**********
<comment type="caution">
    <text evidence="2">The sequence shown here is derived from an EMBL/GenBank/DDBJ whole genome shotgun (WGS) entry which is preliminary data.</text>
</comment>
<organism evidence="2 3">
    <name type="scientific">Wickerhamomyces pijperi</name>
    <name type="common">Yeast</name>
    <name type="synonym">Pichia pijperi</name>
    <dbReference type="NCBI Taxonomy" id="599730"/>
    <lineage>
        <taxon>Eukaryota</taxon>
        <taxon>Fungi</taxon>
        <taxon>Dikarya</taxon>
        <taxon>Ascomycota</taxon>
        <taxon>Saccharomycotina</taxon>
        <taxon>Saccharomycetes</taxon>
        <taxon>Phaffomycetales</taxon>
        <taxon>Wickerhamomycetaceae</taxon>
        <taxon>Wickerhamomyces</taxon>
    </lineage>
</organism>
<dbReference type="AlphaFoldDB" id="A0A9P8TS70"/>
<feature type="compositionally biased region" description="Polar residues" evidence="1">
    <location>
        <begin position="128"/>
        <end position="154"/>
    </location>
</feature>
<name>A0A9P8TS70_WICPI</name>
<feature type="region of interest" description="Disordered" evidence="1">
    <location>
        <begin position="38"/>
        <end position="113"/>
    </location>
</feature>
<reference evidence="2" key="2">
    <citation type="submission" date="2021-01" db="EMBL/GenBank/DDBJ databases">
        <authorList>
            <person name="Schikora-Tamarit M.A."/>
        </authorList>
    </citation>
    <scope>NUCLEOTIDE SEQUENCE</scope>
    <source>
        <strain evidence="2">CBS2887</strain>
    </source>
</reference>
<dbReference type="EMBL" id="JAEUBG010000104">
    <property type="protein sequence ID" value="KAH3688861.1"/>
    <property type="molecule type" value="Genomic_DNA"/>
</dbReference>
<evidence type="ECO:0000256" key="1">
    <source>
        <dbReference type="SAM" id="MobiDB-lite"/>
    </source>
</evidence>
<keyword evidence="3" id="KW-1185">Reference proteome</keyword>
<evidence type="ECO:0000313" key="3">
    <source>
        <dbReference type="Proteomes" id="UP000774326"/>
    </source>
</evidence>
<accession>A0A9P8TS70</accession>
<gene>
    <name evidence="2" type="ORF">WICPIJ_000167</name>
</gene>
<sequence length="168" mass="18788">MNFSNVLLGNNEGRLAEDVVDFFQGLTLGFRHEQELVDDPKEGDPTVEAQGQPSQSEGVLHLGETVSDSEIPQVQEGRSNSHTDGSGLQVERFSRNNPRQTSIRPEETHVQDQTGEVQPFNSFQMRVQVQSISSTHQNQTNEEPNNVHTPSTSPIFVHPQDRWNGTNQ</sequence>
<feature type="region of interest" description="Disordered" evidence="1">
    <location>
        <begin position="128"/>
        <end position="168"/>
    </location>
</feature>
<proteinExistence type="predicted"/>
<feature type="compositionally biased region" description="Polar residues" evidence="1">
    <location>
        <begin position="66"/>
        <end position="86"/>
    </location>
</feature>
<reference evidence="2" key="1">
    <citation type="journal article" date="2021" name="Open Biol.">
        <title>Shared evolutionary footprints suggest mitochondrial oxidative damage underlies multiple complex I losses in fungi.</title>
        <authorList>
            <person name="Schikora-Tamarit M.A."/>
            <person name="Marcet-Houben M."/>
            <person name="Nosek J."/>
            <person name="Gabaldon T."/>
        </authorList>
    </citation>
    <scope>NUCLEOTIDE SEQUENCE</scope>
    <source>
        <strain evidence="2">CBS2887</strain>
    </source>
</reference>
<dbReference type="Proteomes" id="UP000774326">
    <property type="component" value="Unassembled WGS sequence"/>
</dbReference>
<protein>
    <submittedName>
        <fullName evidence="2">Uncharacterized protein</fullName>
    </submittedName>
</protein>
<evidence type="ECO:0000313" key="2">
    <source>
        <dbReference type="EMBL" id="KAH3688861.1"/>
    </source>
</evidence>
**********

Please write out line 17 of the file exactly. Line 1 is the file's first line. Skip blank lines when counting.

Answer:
        <taxon>Wickerhamomycetaceae</taxon>